The Taj Mahal Needs a Facial

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Indian Muslim devotees offer prayers at The Taj Mahal in Agra.

What to do when one of the world's great icons of beauty and love begins to weather and age? Begin with a cleansing mud pack, at least according to an Indian parliamentary committee looking into the state of the country's most famous monument, the Taj Mahal.

The committee this week reported that pollution — mainly in the form of "suspended particulate matter"(SPM) such as dust and vehicle exhaust — is slowly changing the color of the Taj. "The deposition of SPM on the shimmering white marble of the Taj Mahal imparts yellow tinge to the marble surface," the report states.

The monument has been threatened by other pollutants in the past, including coal dust, while the Supreme Court in the 1990s forced a nearby oil refinery to reduce its emissions of sulphur dioxide and nitrogen oxide before they ate away at the architectural wonder built 350 years ago by the Mughal emperor Shah Jahan as a mausoleum in memory of his favorite wife. But Agra, like cities all across India, has seen a boom in construction and a sharp increase in the number of cars on its streets, and this has raised new threats to the Taj Mahal. Measures introduced over the past decade to limit the number of cars and buses allowed within a mile or so of the building appear to have had only partial success; the air in boom towns like Agra is just so full of dirt that vehicle exclusion zones become almost meaningless.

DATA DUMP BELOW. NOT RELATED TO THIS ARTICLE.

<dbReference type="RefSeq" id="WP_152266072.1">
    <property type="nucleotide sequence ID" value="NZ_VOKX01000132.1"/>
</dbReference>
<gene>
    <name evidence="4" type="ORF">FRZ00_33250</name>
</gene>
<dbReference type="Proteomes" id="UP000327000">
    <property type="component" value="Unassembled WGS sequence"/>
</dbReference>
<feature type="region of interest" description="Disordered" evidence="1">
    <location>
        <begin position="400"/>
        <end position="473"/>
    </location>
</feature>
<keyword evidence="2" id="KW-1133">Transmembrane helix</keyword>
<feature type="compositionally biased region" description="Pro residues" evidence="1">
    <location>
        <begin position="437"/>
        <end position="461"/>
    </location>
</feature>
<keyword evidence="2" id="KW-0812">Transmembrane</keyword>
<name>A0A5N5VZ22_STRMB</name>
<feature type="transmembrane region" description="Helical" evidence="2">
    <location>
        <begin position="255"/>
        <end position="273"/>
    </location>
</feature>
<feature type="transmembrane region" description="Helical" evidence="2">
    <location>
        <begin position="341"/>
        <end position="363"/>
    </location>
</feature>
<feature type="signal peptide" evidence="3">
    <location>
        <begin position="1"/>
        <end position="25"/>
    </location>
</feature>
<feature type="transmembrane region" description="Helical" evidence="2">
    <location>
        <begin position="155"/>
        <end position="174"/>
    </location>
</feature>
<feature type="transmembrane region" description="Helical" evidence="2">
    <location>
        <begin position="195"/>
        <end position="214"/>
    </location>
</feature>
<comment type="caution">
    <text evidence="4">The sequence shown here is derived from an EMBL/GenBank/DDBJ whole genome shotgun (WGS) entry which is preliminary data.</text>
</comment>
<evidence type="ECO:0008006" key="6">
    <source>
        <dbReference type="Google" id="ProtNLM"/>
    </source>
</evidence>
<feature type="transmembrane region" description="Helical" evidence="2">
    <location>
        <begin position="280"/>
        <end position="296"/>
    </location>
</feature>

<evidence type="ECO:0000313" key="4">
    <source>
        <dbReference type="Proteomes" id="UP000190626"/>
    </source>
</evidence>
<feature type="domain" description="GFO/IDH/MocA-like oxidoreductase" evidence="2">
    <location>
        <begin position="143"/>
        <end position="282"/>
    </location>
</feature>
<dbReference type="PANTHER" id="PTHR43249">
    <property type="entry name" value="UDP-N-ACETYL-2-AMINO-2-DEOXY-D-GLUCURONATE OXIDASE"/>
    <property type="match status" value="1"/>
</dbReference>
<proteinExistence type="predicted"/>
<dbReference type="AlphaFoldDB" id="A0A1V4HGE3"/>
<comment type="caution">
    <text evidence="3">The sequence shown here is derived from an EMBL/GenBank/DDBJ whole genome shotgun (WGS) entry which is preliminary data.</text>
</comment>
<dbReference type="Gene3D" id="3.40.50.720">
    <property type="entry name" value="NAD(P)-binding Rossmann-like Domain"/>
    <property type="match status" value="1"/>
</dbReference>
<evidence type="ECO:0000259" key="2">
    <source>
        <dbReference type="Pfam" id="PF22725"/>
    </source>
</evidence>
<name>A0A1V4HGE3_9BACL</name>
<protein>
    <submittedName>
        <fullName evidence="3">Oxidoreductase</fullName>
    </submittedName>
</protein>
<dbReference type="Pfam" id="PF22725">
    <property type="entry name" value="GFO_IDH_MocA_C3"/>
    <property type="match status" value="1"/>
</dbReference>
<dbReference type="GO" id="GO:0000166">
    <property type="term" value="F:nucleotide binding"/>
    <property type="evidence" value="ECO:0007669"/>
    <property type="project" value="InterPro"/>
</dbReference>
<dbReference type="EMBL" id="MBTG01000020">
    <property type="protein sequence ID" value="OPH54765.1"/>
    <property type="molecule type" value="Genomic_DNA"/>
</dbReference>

The parliamentary report suggests applying a special mud treatment to the building to bring it back to life. "To restore the pristine glory of the Taj Mahal, as a conservation measure, the clay pack treatment which is non-corrosive and non-abrasive [should be] carried out for the removal of the accretionary deposits,"it says.

But M.C. Mehta, an attorney who has spent more than two decades fighting to stop pollution around the Taj and along the sacred Ganges river, says treating the symptoms misses the point. "It is very sad," he says. "We need to do more to stop the pollution rather than fixing its effects." India, he says, "should have pride in its heritage rather than have all this industry come up, this materialism increasing; it's a need for greed that's killing our monuments, our history. If the cultural heritage is not protected then India will lose so much.

Anumita Roychowdhury, head of the air pollution program at the Centre for Science and Environment, a Delhi-based research and advocacy group, says it's a question of how much Indians value their heritage — and themselves. "It's the monument but it's also a public health issue," says Roychowdhury. Centre for Science and Environment monitoring in more than 90 Indian cities has found that 57% of them have "critical" levels of particulates that endanger public health. "The Taj can become a flagship to address the pollution challenge, but you really need a city-wide, or a country-wide solution," she says.